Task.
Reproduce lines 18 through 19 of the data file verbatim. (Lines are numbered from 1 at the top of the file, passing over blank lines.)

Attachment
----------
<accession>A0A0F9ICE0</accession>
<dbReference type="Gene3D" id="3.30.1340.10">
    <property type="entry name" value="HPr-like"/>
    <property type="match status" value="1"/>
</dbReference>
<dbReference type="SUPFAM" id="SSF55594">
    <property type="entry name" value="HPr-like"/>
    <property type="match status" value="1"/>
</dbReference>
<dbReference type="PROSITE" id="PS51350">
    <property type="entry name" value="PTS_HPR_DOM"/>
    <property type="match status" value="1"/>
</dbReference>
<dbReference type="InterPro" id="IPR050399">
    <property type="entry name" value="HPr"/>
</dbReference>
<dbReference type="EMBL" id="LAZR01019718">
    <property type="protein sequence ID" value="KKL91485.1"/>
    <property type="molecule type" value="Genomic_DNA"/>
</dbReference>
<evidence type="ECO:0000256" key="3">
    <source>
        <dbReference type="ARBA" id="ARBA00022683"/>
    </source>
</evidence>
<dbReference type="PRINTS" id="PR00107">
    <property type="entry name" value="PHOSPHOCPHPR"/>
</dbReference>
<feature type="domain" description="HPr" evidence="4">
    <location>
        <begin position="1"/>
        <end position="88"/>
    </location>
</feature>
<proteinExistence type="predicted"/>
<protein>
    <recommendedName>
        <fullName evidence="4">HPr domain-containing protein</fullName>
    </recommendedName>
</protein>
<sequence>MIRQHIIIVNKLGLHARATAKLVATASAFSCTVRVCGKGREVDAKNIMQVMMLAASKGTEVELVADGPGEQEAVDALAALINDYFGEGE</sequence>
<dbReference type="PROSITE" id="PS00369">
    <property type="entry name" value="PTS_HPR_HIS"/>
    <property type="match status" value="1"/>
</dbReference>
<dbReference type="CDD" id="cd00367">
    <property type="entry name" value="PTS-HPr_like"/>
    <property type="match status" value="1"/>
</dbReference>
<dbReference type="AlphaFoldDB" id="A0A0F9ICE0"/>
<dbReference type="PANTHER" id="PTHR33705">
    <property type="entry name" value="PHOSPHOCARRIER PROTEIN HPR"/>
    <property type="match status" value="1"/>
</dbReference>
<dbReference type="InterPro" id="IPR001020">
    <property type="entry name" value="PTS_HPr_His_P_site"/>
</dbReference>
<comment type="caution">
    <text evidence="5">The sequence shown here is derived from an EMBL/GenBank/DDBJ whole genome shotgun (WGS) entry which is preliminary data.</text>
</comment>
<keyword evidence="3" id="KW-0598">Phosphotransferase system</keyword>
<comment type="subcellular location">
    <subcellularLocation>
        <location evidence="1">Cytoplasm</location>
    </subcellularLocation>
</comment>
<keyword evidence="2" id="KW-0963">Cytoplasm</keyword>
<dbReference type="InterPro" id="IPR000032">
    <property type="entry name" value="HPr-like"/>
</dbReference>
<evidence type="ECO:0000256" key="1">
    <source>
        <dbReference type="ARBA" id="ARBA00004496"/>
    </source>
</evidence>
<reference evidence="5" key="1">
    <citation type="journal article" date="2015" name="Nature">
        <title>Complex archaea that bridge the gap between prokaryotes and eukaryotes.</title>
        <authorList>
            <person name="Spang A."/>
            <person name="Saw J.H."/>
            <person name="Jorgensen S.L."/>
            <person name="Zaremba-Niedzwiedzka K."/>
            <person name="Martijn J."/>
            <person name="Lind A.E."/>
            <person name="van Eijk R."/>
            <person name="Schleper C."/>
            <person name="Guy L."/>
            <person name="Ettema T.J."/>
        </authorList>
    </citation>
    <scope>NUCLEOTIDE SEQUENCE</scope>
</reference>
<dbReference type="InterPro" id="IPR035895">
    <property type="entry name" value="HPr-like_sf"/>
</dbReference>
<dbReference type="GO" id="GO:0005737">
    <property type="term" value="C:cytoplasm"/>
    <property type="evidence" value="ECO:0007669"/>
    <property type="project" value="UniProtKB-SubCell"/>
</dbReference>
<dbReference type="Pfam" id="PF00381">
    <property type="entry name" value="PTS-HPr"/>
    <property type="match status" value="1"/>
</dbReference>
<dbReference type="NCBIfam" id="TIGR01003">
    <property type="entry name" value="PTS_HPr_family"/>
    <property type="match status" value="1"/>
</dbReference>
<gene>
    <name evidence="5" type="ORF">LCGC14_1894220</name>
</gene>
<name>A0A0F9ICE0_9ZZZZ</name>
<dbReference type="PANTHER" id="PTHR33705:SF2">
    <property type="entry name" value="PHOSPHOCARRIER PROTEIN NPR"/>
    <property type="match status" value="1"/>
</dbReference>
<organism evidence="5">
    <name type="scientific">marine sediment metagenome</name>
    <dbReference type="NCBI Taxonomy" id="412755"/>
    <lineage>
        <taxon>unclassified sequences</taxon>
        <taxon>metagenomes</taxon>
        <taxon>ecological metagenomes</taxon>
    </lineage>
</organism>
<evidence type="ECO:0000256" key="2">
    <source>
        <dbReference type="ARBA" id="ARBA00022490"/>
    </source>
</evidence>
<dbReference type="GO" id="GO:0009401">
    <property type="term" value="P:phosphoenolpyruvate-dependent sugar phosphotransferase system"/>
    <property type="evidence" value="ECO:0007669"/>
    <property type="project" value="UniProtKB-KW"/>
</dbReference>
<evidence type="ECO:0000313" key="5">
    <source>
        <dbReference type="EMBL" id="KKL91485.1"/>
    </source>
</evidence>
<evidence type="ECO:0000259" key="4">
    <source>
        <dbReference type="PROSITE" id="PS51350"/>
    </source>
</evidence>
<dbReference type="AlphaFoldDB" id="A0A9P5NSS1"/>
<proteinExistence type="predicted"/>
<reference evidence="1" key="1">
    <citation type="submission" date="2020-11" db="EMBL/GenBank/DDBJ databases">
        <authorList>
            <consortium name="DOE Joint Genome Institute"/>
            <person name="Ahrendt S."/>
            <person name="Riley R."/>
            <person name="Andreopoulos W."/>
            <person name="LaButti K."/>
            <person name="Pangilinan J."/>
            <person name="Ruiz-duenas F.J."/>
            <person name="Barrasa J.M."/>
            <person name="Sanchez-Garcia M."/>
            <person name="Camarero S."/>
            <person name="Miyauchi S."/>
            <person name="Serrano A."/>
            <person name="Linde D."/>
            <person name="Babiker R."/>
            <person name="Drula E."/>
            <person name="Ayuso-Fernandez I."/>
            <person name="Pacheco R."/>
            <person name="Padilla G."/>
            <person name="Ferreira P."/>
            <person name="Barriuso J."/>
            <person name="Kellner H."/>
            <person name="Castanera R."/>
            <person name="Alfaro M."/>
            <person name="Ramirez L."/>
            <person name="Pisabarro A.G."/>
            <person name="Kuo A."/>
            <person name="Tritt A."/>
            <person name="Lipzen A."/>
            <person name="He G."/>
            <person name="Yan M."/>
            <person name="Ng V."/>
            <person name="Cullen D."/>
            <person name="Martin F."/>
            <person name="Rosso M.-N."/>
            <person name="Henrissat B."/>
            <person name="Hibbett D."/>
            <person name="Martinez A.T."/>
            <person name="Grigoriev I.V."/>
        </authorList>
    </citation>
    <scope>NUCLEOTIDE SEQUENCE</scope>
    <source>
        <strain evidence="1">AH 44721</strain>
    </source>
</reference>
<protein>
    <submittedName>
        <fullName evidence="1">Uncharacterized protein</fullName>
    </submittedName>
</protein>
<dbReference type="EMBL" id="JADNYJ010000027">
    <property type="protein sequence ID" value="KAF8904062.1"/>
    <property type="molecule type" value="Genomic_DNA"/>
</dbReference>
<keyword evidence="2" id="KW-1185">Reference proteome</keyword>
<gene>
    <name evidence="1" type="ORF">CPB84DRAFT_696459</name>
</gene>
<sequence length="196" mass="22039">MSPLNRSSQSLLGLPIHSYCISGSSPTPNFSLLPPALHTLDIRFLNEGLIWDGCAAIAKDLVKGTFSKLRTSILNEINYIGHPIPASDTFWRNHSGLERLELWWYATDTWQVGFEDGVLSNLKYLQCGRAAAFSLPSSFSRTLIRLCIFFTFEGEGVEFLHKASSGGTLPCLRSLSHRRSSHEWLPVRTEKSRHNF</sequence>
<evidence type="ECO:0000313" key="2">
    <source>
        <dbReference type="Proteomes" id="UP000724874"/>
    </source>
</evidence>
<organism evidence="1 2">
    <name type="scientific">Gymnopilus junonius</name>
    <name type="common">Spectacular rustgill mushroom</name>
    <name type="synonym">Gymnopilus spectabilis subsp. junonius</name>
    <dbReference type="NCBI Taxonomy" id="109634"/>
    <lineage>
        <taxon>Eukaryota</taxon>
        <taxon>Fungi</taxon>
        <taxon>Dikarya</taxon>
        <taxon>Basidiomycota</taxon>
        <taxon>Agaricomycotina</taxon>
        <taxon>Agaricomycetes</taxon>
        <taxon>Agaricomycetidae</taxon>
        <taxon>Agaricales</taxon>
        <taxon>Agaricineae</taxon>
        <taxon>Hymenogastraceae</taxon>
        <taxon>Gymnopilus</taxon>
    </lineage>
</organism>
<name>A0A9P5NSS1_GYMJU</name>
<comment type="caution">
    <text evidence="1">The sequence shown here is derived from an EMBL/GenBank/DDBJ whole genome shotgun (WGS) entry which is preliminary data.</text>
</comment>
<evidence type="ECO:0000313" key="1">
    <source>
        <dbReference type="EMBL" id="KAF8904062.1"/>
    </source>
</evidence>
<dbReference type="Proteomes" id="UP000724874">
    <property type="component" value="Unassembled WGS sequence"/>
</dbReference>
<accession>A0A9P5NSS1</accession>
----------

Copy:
    <property type="protein sequence ID" value="KKL91485.1"/>
    <property type="molecule type" value="Genomic_DNA"/>